On October 30th, 2017 San Diego City Council approved a 4-lane, 55-mph freeway connector that will direct traffic through Serra Mesa and half-mile stretches of Via Alta and Franklin Ridge roads in Civita, a dense residential community.
Based on the City’s final environmental impact report, on the connector’s opening day the average daily vehicle trips will be 23,217 (16 cars every minute) and by 2035 they will be 34,117 (24 cars every minute).
These roads are permanently flawed because the steep slope and the curves of the roads prevent crosswalks or traffic calming from ever being installed.
If the speedway connector is completed, lives will be at risk. Because of the permanent flaws, these roadway segments are “unsafe at any speed”.
A May 2018 report by the Insurance Institute for Highway Safety (IIHS) validates Save Civita’s concerns. Available at iihs.org, the report describes a scenario strikingly similar to: half-mile stretches of roads in a dense residential area with no crosswalks or traffic calming, where the City plans to use the roads to funnel traffic to and from freeways.
The City, politicians, and large developers in Mission Valley argue this sacrifice needs to be made for the “Greater Good,” stating the rest of the City will benefit from the connector by allowing more homes to be built in Mission Valley, a flow of regional traffic between I-805 and Mission Valley’s Friars Road, and a GPS short-cut for commuters.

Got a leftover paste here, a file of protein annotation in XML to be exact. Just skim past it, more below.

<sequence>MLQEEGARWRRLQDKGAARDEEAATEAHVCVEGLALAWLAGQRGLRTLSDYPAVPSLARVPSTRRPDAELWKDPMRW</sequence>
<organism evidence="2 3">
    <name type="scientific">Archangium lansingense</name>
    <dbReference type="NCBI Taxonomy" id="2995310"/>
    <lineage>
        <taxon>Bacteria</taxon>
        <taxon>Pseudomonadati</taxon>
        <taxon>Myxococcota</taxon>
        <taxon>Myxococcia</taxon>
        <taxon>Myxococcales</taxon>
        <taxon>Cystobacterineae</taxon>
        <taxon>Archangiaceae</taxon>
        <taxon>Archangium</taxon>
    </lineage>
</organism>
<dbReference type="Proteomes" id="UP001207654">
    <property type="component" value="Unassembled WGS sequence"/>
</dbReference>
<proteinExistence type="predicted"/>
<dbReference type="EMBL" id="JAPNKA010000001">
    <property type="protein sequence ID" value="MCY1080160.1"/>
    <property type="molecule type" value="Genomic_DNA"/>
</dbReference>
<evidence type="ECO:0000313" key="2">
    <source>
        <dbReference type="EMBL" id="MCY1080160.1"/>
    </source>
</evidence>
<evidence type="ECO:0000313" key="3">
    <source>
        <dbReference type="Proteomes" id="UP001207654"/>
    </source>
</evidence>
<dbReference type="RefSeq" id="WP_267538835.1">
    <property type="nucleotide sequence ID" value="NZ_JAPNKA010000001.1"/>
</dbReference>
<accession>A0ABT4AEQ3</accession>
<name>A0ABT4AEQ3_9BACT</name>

Why we are going to court
“Save Civita Because Sudberry Won’t” filed a lawsuit on Nov. 17, 2017, in San Diego County Superior Court.
The lawsuit was filed based on the belief that the connector project does not comply with the California Environmental Quality Act (CEQA), the City of San Diego General Plan, and all applicable laws, for example, the Planning and Zoning Laws (“PZL”).
Also, the roadway segments were not designed in accordance with walkable, mixed-use, industry-standard practices for the accommodation of pedestrians and regional freeway traffic and is not compliant with the City’s Council Policy 200-07 and the City’s street design manual.
The goal of the lawsuit is to stop the construction of the 4-lane freeway connector and in doing so prevent pedestrian fatalities. For more information on the lawsuit and issues with The City of San Diego and Sudberry Properties, go to the background page.
As of October 2018 work is centering on preparing the Administrative Record for the lawsuit. This record includes all of the evidence that was presented to the City Council. The judge, who makes the final legal decision, uses this record to determine if there’s sufficient evidence to support the findings and decision of the City Council.